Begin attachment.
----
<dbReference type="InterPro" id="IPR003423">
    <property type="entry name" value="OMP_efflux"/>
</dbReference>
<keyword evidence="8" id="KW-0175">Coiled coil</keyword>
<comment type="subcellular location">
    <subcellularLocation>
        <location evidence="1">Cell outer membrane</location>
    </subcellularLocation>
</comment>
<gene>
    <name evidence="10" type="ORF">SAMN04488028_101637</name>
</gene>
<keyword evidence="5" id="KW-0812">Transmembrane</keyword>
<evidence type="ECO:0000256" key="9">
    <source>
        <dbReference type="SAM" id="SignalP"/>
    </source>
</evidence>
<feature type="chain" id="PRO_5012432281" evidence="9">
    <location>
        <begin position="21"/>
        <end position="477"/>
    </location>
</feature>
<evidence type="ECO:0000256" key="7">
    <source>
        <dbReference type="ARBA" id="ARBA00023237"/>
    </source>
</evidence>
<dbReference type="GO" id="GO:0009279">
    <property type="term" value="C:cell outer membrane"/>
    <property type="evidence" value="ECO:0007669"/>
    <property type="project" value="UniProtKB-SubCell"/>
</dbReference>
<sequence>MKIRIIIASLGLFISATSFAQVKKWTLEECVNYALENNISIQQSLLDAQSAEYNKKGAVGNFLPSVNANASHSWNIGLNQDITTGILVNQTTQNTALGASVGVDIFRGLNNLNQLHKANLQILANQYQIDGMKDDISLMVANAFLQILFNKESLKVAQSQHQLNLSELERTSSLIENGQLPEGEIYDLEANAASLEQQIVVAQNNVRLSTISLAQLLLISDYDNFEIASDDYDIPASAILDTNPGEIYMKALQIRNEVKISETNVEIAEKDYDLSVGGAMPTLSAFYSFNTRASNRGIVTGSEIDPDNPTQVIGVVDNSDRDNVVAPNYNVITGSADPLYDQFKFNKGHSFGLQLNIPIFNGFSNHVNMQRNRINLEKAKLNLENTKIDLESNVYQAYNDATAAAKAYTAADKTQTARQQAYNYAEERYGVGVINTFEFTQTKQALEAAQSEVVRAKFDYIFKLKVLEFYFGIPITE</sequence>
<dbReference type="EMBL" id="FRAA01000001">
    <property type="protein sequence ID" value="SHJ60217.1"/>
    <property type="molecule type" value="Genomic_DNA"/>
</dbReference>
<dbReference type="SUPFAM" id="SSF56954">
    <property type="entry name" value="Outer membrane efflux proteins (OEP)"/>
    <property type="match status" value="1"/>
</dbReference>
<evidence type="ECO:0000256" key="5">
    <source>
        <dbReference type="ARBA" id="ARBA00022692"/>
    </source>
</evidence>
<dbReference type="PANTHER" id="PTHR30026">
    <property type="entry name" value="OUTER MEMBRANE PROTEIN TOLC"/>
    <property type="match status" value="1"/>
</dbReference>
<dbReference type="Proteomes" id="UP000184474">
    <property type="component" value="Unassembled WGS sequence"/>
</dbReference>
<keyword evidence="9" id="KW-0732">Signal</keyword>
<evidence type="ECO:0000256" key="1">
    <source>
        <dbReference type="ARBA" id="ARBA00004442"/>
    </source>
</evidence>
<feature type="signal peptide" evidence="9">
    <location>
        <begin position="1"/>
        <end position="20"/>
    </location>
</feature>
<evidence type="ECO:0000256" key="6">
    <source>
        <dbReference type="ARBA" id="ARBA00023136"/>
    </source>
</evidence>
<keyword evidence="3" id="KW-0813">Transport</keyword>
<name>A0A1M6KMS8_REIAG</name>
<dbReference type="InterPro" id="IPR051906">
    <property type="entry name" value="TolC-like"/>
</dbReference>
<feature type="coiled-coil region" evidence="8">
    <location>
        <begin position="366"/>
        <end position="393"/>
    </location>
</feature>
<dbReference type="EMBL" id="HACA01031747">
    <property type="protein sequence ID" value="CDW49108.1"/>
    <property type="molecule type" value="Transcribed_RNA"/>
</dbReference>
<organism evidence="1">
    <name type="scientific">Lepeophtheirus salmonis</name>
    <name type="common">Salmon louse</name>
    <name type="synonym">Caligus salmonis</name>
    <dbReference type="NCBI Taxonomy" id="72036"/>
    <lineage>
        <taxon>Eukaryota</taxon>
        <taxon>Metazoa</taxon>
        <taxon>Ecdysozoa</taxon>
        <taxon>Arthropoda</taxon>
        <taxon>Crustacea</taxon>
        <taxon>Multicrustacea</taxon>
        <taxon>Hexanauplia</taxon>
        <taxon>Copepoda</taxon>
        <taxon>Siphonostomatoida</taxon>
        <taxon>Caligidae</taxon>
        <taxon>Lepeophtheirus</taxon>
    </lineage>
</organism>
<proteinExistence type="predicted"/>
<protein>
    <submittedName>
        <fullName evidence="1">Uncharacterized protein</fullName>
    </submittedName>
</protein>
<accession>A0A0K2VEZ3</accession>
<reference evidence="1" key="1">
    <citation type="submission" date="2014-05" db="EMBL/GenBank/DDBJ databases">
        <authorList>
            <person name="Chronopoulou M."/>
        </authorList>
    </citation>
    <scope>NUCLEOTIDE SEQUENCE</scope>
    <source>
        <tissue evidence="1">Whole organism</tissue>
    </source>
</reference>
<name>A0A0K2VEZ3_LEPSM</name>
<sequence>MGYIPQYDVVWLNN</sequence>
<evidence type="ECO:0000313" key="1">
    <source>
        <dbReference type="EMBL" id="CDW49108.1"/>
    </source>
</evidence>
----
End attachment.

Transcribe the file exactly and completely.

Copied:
<dbReference type="InterPro" id="IPR003423">
    <property type="entry name" value="OMP_efflux"/>
</dbReference>
<keyword evidence="8" id="KW-0175">Coiled coil</keyword>
<comment type="subcellular location">
    <subcellularLocation>
        <location evidence="1">Cell outer membrane</location>
    </subcellularLocation>
</comment>
<gene>
    <name evidence="10" type="ORF">SAMN04488028_101637</name>
</gene>
<keyword evidence="5" id="KW-0812">Transmembrane</keyword>
<evidence type="ECO:0000256" key="9">
    <source>
        <dbReference type="SAM" id="SignalP"/>
    </source>
</evidence>
<feature type="chain" id="PRO_5012432281" evidence="9">
    <location>
        <begin position="21"/>
        <end position="477"/>
    </location>
</feature>
<evidence type="ECO:0000256" key="7">
    <source>
        <dbReference type="ARBA" id="ARBA00023237"/>
    </source>
</evidence>
<dbReference type="GO" id="GO:0009279">
    <property type="term" value="C:cell outer membrane"/>
    <property type="evidence" value="ECO:0007669"/>
    <property type="project" value="UniProtKB-SubCell"/>
</dbReference>
<sequence>MKIRIIIASLGLFISATSFAQVKKWTLEECVNYALENNISIQQSLLDAQSAEYNKKGAVGNFLPSVNANASHSWNIGLNQDITTGILVNQTTQNTALGASVGVDIFRGLNNLNQLHKANLQILANQYQIDGMKDDISLMVANAFLQILFNKESLKVAQSQHQLNLSELERTSSLIENGQLPEGEIYDLEANAASLEQQIVVAQNNVRLSTISLAQLLLISDYDNFEIASDDYDIPASAILDTNPGEIYMKALQIRNEVKISETNVEIAEKDYDLSVGGAMPTLSAFYSFNTRASNRGIVTGSEIDPDNPTQVIGVVDNSDRDNVVAPNYNVITGSADPLYDQFKFNKGHSFGLQLNIPIFNGFSNHVNMQRNRINLEKAKLNLENTKIDLESNVYQAYNDATAAAKAYTAADKTQTARQQAYNYAEERYGVGVINTFEFTQTKQALEAAQSEVVRAKFDYIFKLKVLEFYFGIPITE</sequence>
<dbReference type="EMBL" id="FRAA01000001">
    <property type="protein sequence ID" value="SHJ60217.1"/>
    <property type="molecule type" value="Genomic_DNA"/>
</dbReference>
<dbReference type="SUPFAM" id="SSF56954">
    <property type="entry name" value="Outer membrane efflux proteins (OEP)"/>
    <property type="match status" value="1"/>
</dbReference>
<evidence type="ECO:0000256" key="5">
    <source>
        <dbReference type="ARBA" id="ARBA00022692"/>
    </source>
</evidence>
<dbReference type="PANTHER" id="PTHR30026">
    <property type="entry name" value="OUTER MEMBRANE PROTEIN TOLC"/>
    <property type="match status" value="1"/>
</dbReference>
<dbReference type="Proteomes" id="UP000184474">
    <property type="component" value="Unassembled WGS sequence"/>
</dbReference>
<keyword evidence="9" id="KW-0732">Signal</keyword>
<evidence type="ECO:0000256" key="1">
    <source>
        <dbReference type="ARBA" id="ARBA00004442"/>
    </source>
</evidence>
<feature type="signal peptide" evidence="9">
    <location>
        <begin position="1"/>
        <end position="20"/>
    </location>
</feature>
<evidence type="ECO:0000256" key="6">
    <source>
        <dbReference type="ARBA" id="ARBA00023136"/>
    </source>
</evidence>
<keyword evidence="3" id="KW-0813">Transport</keyword>
<name>A0A1M6KMS8_REIAG</name>
<dbReference type="InterPro" id="IPR051906">
    <property type="entry name" value="TolC-like"/>
</dbReference>
<feature type="coiled-coil region" evidence="8">
    <location>
        <begin position="366"/>
        <end position="393"/>
    </location>
</feature>
<dbReference type="EMBL" id="HACA01031747">
    <property type="protein sequence ID" value="CDW49108.1"/>
    <property type="molecule type" value="Transcribed_RNA"/>
</dbReference>
<organism evidence="1">
    <name type="scientific">Lepeophtheirus salmonis</name>
    <name type="common">Salmon louse</name>
    <name type="synonym">Caligus salmonis</name>
    <dbReference type="NCBI Taxonomy" id="72036"/>
    <lineage>
        <taxon>Eukaryota</taxon>
        <taxon>Metazoa</taxon>
        <taxon>Ecdysozoa</taxon>
        <taxon>Arthropoda</taxon>
        <taxon>Crustacea</taxon>
        <taxon>Multicrustacea</taxon>
        <taxon>Hexanauplia</taxon>
        <taxon>Copepoda</taxon>
        <taxon>Siphonostomatoida</taxon>
        <taxon>Caligidae</taxon>
        <taxon>Lepeophtheirus</taxon>
    </lineage>
</organism>
<proteinExistence type="predicted"/>
<protein>
    <submittedName>
        <fullName evidence="1">Uncharacterized protein</fullName>
    </submittedName>
</protein>
<accession>A0A0K2VEZ3</accession>
<reference evidence="1" key="1">
    <citation type="submission" date="2014-05" db="EMBL/GenBank/DDBJ databases">
        <authorList>
            <person name="Chronopoulou M."/>
        </authorList>
    </citation>
    <scope>NUCLEOTIDE SEQUENCE</scope>
    <source>
        <tissue evidence="1">Whole organism</tissue>
    </source>
</reference>
<name>A0A0K2VEZ3_LEPSM</name>
<sequence>MGYIPQYDVVWLNN</sequence>
<evidence type="ECO:0000313" key="1">
    <source>
        <dbReference type="EMBL" id="CDW49108.1"/>
    </source>
</evidence>